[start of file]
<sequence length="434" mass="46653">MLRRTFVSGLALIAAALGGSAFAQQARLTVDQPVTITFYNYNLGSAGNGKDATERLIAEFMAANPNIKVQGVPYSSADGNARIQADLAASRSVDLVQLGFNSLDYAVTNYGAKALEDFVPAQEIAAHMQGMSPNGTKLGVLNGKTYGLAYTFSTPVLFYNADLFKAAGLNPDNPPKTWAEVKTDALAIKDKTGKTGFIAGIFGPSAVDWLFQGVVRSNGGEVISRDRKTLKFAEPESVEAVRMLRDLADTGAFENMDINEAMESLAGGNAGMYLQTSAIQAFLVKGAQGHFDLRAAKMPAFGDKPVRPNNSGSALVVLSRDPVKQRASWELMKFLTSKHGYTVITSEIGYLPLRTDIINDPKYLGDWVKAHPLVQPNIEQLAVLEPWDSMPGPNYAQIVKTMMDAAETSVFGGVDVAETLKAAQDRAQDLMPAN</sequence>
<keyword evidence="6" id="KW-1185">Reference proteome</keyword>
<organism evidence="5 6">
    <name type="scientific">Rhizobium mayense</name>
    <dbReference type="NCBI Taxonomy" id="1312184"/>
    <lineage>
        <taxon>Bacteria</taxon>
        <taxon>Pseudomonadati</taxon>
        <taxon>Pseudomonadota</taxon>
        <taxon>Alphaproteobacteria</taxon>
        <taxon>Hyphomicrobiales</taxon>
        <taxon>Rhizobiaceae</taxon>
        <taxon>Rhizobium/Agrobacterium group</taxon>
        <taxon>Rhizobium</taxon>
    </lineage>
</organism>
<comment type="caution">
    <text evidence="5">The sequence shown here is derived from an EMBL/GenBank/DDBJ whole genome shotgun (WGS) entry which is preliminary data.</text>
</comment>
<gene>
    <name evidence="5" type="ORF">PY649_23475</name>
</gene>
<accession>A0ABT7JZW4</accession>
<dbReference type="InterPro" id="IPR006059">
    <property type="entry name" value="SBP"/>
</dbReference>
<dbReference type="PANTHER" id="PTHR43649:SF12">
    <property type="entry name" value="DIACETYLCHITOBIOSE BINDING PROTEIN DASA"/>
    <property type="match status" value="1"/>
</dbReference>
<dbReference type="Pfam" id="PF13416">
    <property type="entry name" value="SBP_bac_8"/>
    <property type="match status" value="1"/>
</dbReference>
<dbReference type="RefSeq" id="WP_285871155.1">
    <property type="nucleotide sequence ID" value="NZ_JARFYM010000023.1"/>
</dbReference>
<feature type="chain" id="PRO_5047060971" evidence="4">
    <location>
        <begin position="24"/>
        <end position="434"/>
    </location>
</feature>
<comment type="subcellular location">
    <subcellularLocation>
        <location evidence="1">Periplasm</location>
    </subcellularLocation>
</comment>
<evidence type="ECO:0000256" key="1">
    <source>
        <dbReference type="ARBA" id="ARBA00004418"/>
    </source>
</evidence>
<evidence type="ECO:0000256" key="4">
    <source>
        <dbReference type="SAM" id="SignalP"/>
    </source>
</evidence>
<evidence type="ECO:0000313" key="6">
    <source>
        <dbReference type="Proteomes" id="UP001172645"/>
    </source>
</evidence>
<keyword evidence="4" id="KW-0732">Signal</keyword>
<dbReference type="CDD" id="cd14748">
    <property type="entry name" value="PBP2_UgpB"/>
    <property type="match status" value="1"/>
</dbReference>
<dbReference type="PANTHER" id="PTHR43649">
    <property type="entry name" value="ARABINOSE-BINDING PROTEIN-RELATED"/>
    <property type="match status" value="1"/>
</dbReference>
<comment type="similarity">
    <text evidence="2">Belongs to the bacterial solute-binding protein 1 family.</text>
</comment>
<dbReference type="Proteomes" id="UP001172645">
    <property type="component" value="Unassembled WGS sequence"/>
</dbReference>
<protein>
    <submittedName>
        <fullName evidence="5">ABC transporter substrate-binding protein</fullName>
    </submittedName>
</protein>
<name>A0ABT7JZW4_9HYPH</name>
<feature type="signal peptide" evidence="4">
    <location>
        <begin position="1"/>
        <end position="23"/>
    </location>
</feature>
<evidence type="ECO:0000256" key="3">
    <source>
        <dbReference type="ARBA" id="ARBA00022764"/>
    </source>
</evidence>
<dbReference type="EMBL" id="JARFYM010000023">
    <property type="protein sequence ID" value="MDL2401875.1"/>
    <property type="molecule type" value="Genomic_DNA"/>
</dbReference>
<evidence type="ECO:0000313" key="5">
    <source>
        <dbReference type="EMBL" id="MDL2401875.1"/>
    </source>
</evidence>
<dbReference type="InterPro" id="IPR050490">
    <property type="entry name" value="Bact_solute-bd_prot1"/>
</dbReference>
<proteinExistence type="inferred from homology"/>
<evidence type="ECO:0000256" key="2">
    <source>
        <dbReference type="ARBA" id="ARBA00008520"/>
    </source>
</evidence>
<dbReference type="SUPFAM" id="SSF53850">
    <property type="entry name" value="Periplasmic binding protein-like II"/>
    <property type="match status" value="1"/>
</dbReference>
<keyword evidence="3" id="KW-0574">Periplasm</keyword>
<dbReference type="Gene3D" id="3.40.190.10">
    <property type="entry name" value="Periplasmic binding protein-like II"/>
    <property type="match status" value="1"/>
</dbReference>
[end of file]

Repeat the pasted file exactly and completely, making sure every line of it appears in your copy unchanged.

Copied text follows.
<sequence length="434" mass="46653">MLRRTFVSGLALIAAALGGSAFAQQARLTVDQPVTITFYNYNLGSAGNGKDATERLIAEFMAANPNIKVQGVPYSSADGNARIQADLAASRSVDLVQLGFNSLDYAVTNYGAKALEDFVPAQEIAAHMQGMSPNGTKLGVLNGKTYGLAYTFSTPVLFYNADLFKAAGLNPDNPPKTWAEVKTDALAIKDKTGKTGFIAGIFGPSAVDWLFQGVVRSNGGEVISRDRKTLKFAEPESVEAVRMLRDLADTGAFENMDINEAMESLAGGNAGMYLQTSAIQAFLVKGAQGHFDLRAAKMPAFGDKPVRPNNSGSALVVLSRDPVKQRASWELMKFLTSKHGYTVITSEIGYLPLRTDIINDPKYLGDWVKAHPLVQPNIEQLAVLEPWDSMPGPNYAQIVKTMMDAAETSVFGGVDVAETLKAAQDRAQDLMPAN</sequence>
<keyword evidence="6" id="KW-1185">Reference proteome</keyword>
<organism evidence="5 6">
    <name type="scientific">Rhizobium mayense</name>
    <dbReference type="NCBI Taxonomy" id="1312184"/>
    <lineage>
        <taxon>Bacteria</taxon>
        <taxon>Pseudomonadati</taxon>
        <taxon>Pseudomonadota</taxon>
        <taxon>Alphaproteobacteria</taxon>
        <taxon>Hyphomicrobiales</taxon>
        <taxon>Rhizobiaceae</taxon>
        <taxon>Rhizobium/Agrobacterium group</taxon>
        <taxon>Rhizobium</taxon>
    </lineage>
</organism>
<comment type="caution">
    <text evidence="5">The sequence shown here is derived from an EMBL/GenBank/DDBJ whole genome shotgun (WGS) entry which is preliminary data.</text>
</comment>
<gene>
    <name evidence="5" type="ORF">PY649_23475</name>
</gene>
<accession>A0ABT7JZW4</accession>
<dbReference type="InterPro" id="IPR006059">
    <property type="entry name" value="SBP"/>
</dbReference>
<dbReference type="PANTHER" id="PTHR43649:SF12">
    <property type="entry name" value="DIACETYLCHITOBIOSE BINDING PROTEIN DASA"/>
    <property type="match status" value="1"/>
</dbReference>
<dbReference type="Pfam" id="PF13416">
    <property type="entry name" value="SBP_bac_8"/>
    <property type="match status" value="1"/>
</dbReference>
<dbReference type="RefSeq" id="WP_285871155.1">
    <property type="nucleotide sequence ID" value="NZ_JARFYM010000023.1"/>
</dbReference>
<feature type="chain" id="PRO_5047060971" evidence="4">
    <location>
        <begin position="24"/>
        <end position="434"/>
    </location>
</feature>
<comment type="subcellular location">
    <subcellularLocation>
        <location evidence="1">Periplasm</location>
    </subcellularLocation>
</comment>
<evidence type="ECO:0000256" key="1">
    <source>
        <dbReference type="ARBA" id="ARBA00004418"/>
    </source>
</evidence>
<evidence type="ECO:0000256" key="4">
    <source>
        <dbReference type="SAM" id="SignalP"/>
    </source>
</evidence>
<evidence type="ECO:0000313" key="6">
    <source>
        <dbReference type="Proteomes" id="UP001172645"/>
    </source>
</evidence>
<keyword evidence="4" id="KW-0732">Signal</keyword>
<dbReference type="CDD" id="cd14748">
    <property type="entry name" value="PBP2_UgpB"/>
    <property type="match status" value="1"/>
</dbReference>
<dbReference type="PANTHER" id="PTHR43649">
    <property type="entry name" value="ARABINOSE-BINDING PROTEIN-RELATED"/>
    <property type="match status" value="1"/>
</dbReference>
<comment type="similarity">
    <text evidence="2">Belongs to the bacterial solute-binding protein 1 family.</text>
</comment>
<dbReference type="Proteomes" id="UP001172645">
    <property type="component" value="Unassembled WGS sequence"/>
</dbReference>
<protein>
    <submittedName>
        <fullName evidence="5">ABC transporter substrate-binding protein</fullName>
    </submittedName>
</protein>
<name>A0ABT7JZW4_9HYPH</name>
<feature type="signal peptide" evidence="4">
    <location>
        <begin position="1"/>
        <end position="23"/>
    </location>
</feature>
<evidence type="ECO:0000256" key="3">
    <source>
        <dbReference type="ARBA" id="ARBA00022764"/>
    </source>
</evidence>
<dbReference type="EMBL" id="JARFYM010000023">
    <property type="protein sequence ID" value="MDL2401875.1"/>
    <property type="molecule type" value="Genomic_DNA"/>
</dbReference>
<evidence type="ECO:0000313" key="5">
    <source>
        <dbReference type="EMBL" id="MDL2401875.1"/>
    </source>
</evidence>
<dbReference type="InterPro" id="IPR050490">
    <property type="entry name" value="Bact_solute-bd_prot1"/>
</dbReference>
<proteinExistence type="inferred from homology"/>
<evidence type="ECO:0000256" key="2">
    <source>
        <dbReference type="ARBA" id="ARBA00008520"/>
    </source>
</evidence>
<dbReference type="SUPFAM" id="SSF53850">
    <property type="entry name" value="Periplasmic binding protein-like II"/>
    <property type="match status" value="1"/>
</dbReference>
<keyword evidence="3" id="KW-0574">Periplasm</keyword>
<dbReference type="Gene3D" id="3.40.190.10">
    <property type="entry name" value="Periplasmic binding protein-like II"/>
    <property type="match status" value="1"/>
</dbReference>